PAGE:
September 2008


When discussing the possibility of selfless motivation in ethics classes, the students usually have a hard time thinking of any example of an action that escapes from self-interest. They are not always happy with this conclusion, for part of them, at least, would like to think that there are selfless people out there. However, every instance of what looks like a generous action, turns out to be explainable as merely self-interest. Even Mother Theresa of Calcutta, they say, got a good feeling out of caring for others: that’s really why she spent her life helping them.

Immanuel Kant agrees with the students. He does not think that it is possible ever to give an example of an action that is unambiguously “for the sake of the other.” So it seems that on empirical grounds Hobbes and Hume are right: every moral action is one of self-interest or direct inclination (what Hume called benevolence). Every thing we do is guided by passion, whether to satisfy our desire for domination or to gratify our feelings of being kind and helpful. “If we attend to the experience of men’s conduct, we meet frequent and, as we ourselves allow, just complaints that one cannot find a single certain example of the disposition to act from pure duty” (Fundamentals of the Metaphysics of Morals, Second Section, tr. Thomas K. Abbott [LLA, 1949], p. 24). But if this is true, how do we escape relativism? People’s feelings differ from those of others and even from their former feelings. If actions are based on feelings, then they are not based on moral principles. We may think that some actions are better than others, but it seems in the end that we are wrong.

Kant’s response to this apparent collapse into moral relativism is to deny that the empirical process of verifying moral actions is morality. Morality is about what we ought to do, not what we do. Describing our behavior is empirical psychology, which may be an important science but has nothing to do with moral obligation. Morality is concerned with ideal human choosing. “Even though there might never have been a sincere friend, yet not a whit the less is pure sincerity in friendship required of every man” (p. 25).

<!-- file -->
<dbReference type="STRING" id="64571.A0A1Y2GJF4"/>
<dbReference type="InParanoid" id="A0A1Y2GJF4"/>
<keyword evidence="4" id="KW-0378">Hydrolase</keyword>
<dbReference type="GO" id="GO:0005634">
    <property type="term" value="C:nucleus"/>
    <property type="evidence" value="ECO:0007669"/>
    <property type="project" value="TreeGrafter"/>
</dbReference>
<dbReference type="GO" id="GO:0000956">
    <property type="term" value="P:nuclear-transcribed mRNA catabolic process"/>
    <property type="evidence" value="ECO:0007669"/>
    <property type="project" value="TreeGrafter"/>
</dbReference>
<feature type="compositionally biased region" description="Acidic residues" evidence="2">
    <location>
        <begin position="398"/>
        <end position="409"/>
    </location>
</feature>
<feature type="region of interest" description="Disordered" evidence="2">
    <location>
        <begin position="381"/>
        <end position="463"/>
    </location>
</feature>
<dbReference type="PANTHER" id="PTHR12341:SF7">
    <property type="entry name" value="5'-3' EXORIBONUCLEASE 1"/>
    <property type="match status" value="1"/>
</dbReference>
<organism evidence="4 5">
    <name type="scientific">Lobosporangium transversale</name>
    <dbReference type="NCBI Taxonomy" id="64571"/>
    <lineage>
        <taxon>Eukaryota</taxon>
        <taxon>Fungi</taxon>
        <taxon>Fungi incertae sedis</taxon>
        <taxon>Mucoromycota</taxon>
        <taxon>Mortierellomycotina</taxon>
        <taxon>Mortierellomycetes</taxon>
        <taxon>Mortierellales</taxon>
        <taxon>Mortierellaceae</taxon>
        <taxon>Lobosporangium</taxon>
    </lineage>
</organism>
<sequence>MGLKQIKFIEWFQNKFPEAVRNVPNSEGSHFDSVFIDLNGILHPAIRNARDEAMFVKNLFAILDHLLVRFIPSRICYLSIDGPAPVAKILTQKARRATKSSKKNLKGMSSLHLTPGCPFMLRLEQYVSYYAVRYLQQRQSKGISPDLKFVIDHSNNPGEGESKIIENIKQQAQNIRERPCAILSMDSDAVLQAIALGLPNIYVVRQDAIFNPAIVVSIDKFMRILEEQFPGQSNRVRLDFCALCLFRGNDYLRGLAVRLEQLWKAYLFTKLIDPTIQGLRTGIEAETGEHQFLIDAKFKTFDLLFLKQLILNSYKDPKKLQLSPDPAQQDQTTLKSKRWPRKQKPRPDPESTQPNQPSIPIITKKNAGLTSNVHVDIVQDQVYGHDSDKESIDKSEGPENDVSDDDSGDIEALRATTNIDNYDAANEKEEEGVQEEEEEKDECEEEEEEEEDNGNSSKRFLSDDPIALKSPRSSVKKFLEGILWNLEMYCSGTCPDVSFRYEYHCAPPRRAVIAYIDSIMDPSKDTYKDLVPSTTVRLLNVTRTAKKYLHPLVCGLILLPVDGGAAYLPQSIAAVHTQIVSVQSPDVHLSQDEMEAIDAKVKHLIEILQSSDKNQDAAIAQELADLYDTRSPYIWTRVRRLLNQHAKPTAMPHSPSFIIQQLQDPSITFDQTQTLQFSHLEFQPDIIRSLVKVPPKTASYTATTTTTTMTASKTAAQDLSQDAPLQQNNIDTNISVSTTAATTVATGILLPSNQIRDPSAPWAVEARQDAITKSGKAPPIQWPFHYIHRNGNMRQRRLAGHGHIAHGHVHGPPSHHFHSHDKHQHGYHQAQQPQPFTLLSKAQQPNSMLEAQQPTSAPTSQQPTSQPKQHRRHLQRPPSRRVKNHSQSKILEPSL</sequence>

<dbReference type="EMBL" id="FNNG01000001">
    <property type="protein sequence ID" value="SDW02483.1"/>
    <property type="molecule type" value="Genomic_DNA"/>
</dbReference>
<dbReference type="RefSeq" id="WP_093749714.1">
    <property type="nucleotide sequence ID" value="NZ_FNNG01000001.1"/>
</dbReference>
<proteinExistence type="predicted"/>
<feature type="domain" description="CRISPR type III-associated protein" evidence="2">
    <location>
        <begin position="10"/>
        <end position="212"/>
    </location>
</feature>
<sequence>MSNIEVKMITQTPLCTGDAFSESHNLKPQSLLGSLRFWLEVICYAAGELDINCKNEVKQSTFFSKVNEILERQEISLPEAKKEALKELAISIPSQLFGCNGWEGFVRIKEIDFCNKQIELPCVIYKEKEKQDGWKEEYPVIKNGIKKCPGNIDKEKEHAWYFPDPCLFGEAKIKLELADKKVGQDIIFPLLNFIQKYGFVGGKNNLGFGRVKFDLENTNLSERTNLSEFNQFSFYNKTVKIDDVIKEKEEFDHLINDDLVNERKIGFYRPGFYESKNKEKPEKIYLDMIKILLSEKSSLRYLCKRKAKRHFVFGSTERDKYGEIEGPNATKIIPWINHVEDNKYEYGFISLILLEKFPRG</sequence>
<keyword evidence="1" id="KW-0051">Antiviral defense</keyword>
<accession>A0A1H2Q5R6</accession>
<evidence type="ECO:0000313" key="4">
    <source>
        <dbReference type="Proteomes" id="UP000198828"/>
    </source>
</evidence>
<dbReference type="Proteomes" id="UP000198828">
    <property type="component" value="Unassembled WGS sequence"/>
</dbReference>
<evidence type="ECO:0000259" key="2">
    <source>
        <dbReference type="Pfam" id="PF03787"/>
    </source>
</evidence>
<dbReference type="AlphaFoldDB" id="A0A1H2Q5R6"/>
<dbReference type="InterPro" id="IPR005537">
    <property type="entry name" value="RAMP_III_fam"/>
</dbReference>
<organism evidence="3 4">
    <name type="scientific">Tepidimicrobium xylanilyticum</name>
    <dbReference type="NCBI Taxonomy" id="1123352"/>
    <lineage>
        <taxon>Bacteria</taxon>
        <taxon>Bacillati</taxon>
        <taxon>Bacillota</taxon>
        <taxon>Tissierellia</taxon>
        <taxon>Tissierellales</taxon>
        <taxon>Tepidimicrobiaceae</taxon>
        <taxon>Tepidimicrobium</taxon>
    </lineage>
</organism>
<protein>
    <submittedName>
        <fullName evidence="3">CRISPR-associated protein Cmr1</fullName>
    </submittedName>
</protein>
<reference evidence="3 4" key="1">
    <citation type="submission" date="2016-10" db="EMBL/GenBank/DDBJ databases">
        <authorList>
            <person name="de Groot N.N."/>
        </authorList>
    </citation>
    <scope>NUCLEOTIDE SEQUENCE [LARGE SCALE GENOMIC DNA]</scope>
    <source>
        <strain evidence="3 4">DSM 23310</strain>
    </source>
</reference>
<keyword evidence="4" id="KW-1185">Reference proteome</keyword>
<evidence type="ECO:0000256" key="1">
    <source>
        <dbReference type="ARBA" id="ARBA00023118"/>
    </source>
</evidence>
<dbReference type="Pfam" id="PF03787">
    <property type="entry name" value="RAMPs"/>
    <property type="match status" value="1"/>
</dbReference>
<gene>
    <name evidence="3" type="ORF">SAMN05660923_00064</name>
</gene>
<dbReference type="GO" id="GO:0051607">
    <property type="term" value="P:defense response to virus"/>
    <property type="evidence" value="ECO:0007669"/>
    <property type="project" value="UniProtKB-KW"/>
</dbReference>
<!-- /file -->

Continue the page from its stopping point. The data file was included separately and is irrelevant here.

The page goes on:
David Hume is famous for his argument against deriving moral obligation from the way things are. As I understand it, he makes a simple logical point when he argues that arguments with exclusively “is” statements in the premises cannot validly conclude to an “ought” statement. (It is invalid to have something in the conclusion that appears nowhere in the premises.) Thus if we take scientific method as the only way to arrive at true propositions (as do Hume and Hobbes, and also the utilitarian Bentham), then we can make no pronouncements about what we ought to do, in short about moral obligation.

There is something quite odd, however, about Hume’s point. There’s nothing wrong with his logic, but it does seem that for him to say that one cannot derive “ought” from “is” (obligation from fact) he must know the difference between the two. That is, he must know that “ought” means something different from “is”. Since science cannot say what this difference is, there must be another origin for this knowledge. Kant, of course, says that there is—practical reason. Reason can tell us what we ought to do as well as describe what we do through sciences of chemistry, biology, psychology, etc.

The moral realm is the realm of practical reason. Its principles are ideals—what we ought to do, rather than what we all too often do. We ought always to treat people as ends in themselves, even it we rarely do. The moral ideal is to live in a “kingdom of ends” (p. 50) in which each human being’s dignity is recognized, and each human being is treated, not as a thing to be used for some other purpose of self-interest or satisfaction, but with the appropriate respect due to every person. This is the moral law whether or not any individual action measures up to it. It is a law of obligation, whose origin is reason—immediately accessible to each of us—not imposed by external forces of any kind.

Podcast of the 2008 Olaf Tollefsen lecture

September 23, 2008

Prof. Christopher Tollefsen , University of South Carolina

“Disability and Social Justice”

Click on the link above to listen.

Dr. Tollefsen is a graduate of Saint Anselm College and is this year’s recipient of the Alumni Academic Award. He has recently published three books: Embryo: A Defense of Human Life, co-authored with Robert George, Biomedical Research and Beyond: Expanding the Ethics of Inquiry, and Artificial Nutrition and Hydration: The New Catholic Debate.

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Podcast of Philosophy Colloquium

September 9, 2008

Prof. Martha Beck of Lyon College , Batesville AR

Paideia: Educating for Wisdom in Greek Tragedy and Philosophy.”

Click on the link above to listen.